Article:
MISSOURI STATE FLAG
The State of Missouri has had an official state flag since the 22nd day of March 1913. It was conceived, designed and created by Mrs. Marie Elizabeth Watkins Oliver, at the stately Oliver home at 740 North Street here (Cape Girardeau). By common consent she kept it in her home until her death in October 1944. In 1908, the Daughters of the American Revolution appointed a committee to initiate a move to prepare a design for a state flag and if possible to secure the passage of a bill making it the official flag of the state. Mrs. Oliver, a member of that committee, immediately began a study, corresponded with all of the other states, and after months of such study and research designed this flag. She called to her assistance Miss Mary Kochtitzky, then of Cape Girardeau, an artist of much skill and taste, to assist her in the execution and painting of the design.
Then former Sen. Robert Burett Oliver, the husband of the designer, prepared and sent to Sen. Arthur L. Oliver of Caruthersville a draft of a bill and he introduced it in the Senate on March 17, 1909. Another bill was introduced by a Dr. Holcomb in the House of Representatives for the adoption of a different flag. Sen. Oliver, after conferring with my mother as to the meaning and interpretation of the design of the flag and what it stood for, publicly stated: "The Constitution of the state provides that the emblems and devices of the Great Seal of the State as heretofore prescribed by law, shall not be subject to change. The coat-of-arms is a part of the great seal of the state and unquestionably should be made a prominent feature of a state flag. The Doctor Holcomb design for a state flag introduced in the House is objectionable in that it does not contain the coat-of-arms, and because the general design is similar to the national flag."
"It is liable to cause a confusion in the field and elsewhere.There is nothing in the Holcomb design that indicates state sovereignty of the relation of the state to the Union, except the abbreviation of Missouri by the use of the letters 'Mo.'" "At the same time it represents the state as possessing a local independence, a local self-government, but in perfect harmony with the great national compact, as shown by the mingling of the colors, red, white and blue, on every side of it." "The coat-of-arms of the state is in the center of the national colors and represents Missouri as she is--the geographical center of the nation. The (24) stars on the blue band encircling the coat-of-arms signifies that Missouri was the twenty-fourth state admitted into the Union of States. The blue in the flag signifies vigilance, permanency and justice, the red, valor, and the white, purity."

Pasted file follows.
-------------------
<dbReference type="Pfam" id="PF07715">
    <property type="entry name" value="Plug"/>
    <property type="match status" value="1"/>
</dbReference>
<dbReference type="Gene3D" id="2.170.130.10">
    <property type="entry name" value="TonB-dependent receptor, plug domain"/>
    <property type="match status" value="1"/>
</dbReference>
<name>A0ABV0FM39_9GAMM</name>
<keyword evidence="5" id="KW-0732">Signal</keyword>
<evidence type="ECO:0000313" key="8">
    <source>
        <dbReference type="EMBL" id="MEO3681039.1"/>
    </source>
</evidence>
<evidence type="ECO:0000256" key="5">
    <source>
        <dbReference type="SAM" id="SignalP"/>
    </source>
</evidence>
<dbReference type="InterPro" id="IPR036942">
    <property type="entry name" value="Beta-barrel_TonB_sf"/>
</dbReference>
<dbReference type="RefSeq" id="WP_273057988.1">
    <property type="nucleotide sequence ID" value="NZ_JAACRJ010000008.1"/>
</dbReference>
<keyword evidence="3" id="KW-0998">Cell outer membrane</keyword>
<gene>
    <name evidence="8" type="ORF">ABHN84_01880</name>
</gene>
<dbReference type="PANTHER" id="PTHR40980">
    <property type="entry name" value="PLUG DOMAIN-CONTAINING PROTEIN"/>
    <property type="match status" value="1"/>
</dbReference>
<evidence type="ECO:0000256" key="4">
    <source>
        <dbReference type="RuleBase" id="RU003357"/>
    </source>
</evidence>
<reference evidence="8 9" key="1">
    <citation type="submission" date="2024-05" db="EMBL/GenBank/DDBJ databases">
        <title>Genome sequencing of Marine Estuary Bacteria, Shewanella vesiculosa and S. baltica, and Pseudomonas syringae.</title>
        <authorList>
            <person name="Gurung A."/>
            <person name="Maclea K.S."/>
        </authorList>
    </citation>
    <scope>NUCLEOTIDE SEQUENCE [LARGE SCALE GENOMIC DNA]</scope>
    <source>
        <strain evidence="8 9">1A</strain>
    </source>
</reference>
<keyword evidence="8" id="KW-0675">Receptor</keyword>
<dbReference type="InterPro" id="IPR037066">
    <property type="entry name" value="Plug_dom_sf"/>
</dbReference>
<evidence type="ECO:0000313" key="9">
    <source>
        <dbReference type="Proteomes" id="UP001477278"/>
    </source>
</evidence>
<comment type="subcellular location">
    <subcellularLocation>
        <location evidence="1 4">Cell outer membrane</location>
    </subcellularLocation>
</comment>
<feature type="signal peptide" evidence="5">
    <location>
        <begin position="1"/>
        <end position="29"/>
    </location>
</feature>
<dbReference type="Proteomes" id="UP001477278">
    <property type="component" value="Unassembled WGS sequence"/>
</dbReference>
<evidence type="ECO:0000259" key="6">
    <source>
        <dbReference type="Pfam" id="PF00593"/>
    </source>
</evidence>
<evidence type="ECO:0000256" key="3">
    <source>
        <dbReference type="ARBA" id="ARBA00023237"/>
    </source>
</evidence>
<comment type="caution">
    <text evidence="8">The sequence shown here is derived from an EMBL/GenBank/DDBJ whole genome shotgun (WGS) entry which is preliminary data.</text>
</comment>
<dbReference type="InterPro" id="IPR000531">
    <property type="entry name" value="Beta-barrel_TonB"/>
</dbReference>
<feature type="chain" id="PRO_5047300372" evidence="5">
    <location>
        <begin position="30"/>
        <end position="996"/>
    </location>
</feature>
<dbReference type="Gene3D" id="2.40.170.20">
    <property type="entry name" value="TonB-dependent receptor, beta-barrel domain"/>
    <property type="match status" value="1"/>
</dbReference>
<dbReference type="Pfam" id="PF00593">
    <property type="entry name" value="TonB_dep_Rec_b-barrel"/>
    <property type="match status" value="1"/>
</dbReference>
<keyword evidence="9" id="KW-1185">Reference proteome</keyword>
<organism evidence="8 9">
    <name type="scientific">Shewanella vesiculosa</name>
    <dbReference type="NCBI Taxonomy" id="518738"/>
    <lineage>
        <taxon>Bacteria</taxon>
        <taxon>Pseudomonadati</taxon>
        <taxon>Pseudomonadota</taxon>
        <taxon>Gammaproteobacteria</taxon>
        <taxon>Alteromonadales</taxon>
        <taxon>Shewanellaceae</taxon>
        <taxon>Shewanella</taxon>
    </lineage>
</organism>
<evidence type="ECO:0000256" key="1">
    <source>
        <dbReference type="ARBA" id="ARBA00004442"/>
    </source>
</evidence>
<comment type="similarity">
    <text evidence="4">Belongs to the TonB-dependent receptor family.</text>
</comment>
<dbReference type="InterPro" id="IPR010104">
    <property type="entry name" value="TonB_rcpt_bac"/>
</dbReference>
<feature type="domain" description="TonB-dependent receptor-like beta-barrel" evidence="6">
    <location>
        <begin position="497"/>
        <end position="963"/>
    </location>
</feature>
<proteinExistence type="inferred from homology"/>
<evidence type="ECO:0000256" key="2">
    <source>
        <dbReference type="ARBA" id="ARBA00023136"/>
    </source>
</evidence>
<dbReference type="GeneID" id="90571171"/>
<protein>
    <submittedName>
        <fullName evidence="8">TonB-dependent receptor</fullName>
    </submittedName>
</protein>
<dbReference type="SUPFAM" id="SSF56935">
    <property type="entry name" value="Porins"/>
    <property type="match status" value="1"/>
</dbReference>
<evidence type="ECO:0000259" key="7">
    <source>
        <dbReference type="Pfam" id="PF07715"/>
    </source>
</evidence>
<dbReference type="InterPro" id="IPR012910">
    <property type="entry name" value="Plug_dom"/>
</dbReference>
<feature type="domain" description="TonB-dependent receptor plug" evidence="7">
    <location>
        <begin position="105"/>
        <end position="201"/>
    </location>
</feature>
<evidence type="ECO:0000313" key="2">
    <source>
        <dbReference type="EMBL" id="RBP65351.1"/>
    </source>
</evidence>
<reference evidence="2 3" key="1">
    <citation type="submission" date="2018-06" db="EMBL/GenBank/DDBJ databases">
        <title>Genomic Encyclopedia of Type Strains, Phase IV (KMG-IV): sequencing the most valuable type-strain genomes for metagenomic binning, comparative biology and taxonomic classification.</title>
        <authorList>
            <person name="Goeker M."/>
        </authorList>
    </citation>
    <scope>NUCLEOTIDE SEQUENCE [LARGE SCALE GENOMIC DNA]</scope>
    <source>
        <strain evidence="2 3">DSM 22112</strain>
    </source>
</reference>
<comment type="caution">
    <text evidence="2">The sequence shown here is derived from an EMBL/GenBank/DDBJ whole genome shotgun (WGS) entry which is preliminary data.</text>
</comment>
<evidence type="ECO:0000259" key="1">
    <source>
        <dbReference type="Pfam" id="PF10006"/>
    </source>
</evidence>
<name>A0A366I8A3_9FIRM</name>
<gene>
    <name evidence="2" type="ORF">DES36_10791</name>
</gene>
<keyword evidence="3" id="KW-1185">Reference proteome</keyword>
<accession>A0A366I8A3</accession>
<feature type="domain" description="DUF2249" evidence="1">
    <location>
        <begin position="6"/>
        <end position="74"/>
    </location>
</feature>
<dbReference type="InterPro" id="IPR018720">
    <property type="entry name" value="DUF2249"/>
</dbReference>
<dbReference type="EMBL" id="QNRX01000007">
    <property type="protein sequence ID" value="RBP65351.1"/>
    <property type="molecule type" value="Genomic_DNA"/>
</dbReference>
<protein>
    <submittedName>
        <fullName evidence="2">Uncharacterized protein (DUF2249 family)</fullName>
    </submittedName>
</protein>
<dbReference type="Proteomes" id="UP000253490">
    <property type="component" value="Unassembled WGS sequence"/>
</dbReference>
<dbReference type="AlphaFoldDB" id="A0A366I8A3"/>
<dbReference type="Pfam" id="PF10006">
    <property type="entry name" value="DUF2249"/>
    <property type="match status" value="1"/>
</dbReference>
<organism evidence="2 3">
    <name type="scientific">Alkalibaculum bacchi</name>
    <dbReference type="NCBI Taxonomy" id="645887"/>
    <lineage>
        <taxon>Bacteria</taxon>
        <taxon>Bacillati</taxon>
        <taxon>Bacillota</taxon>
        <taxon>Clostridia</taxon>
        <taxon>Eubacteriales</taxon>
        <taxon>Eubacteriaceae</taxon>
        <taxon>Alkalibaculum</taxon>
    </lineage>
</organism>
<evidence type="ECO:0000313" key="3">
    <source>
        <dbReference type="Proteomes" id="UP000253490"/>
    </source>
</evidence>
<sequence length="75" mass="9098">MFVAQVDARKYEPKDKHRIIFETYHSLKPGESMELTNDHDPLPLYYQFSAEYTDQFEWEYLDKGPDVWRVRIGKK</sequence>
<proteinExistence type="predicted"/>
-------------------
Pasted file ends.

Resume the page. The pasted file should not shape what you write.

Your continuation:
"The crescent on the shield, in heraldry, represents the second son, so our crescent on this shield denotes that Missouri was the second state (Louisiana being the first) formed of the territory of the great Louisiana Purchase. The helmet of the coat-of-arms indicates enterprise, and hardihood and signifies state sovereignty." "The great grizzly bears are peculiarly appropriate to a state traversed by the Missouri River, and in our coat-of-arms and on this flag these bears signify the size of the state, the strength of the state and the courage of her people, and further, they represent protection to the state from invasion from every source." "This design for a state flag represents that while we, as a state are independent and support ourselves as a state, we are also in perfect harmony with and constitute an important part in the support and maintenance of the national government. The motto shows that the will of the people is the supreme law of the state. This flag, therefore, stands for something." On April 21, 1909, the Senate passed the bill by vote of 24 to 1, but the bill failed to pass the House.
In 1911 the "Oliver Flag Bill," as it was known, was again introduced in the Senate by Arthur L. Oliver and was approved by a vote of 23 to 2. During that 1911 session of the General Assembly the State Capitol burned and that flag, being in the Capitol was likewise destroyed in that fire. Mrs. Oliver again set to work, and having called to her assistance Mrs. S. D. MacFarland, then residing in Cape Girardeau, made the present flag. She sent it to Sen. Oliver at Jefferson City to enable the members of the General Assembly to see its effect and its beautiful design and blending of colors. In the confusion and delay incident to the fire the bill again failed to pass in the House of Representatives. In the meantime the Daughters of the American Revolution and the Colonial Dames of Missouri each formally and cordially ratified and approved the design of this flag and urged the General Assembly to adopt it and make it the official flag of the state.
In 1913 Charles C. Oliver, representative of Cape Girardeau County in the General Assembly, introduced the "Oliver Flag Bill" in the House on Jan. 21, 1913. It met with almost unanimous approval by the members of the House and was adopted on March 7, reported to the Senate and there, for the third time, met with favorable action of that body. The bill was signed and approved by the governor on March 22, 1913, since which date it has been the official flag of Missouri. When Mrs. Oliver transmitted the flag to Sen. Arthur L. Oliver she wrote him and gave to him the interpretation and meaning which was later given by him to the public press. It bespeaks patriotism to the state as well a patriotism to the national government. As the judge of a court is the emblem of judicial authority, so the flag is the emblem of love, devotion and respect. From the earliest days of recorded history, men of valor have had banners and flags carried in the forefront when the battle was on. From the earliest days men have been willing to lay down their lives for their flag as emblematic of their country.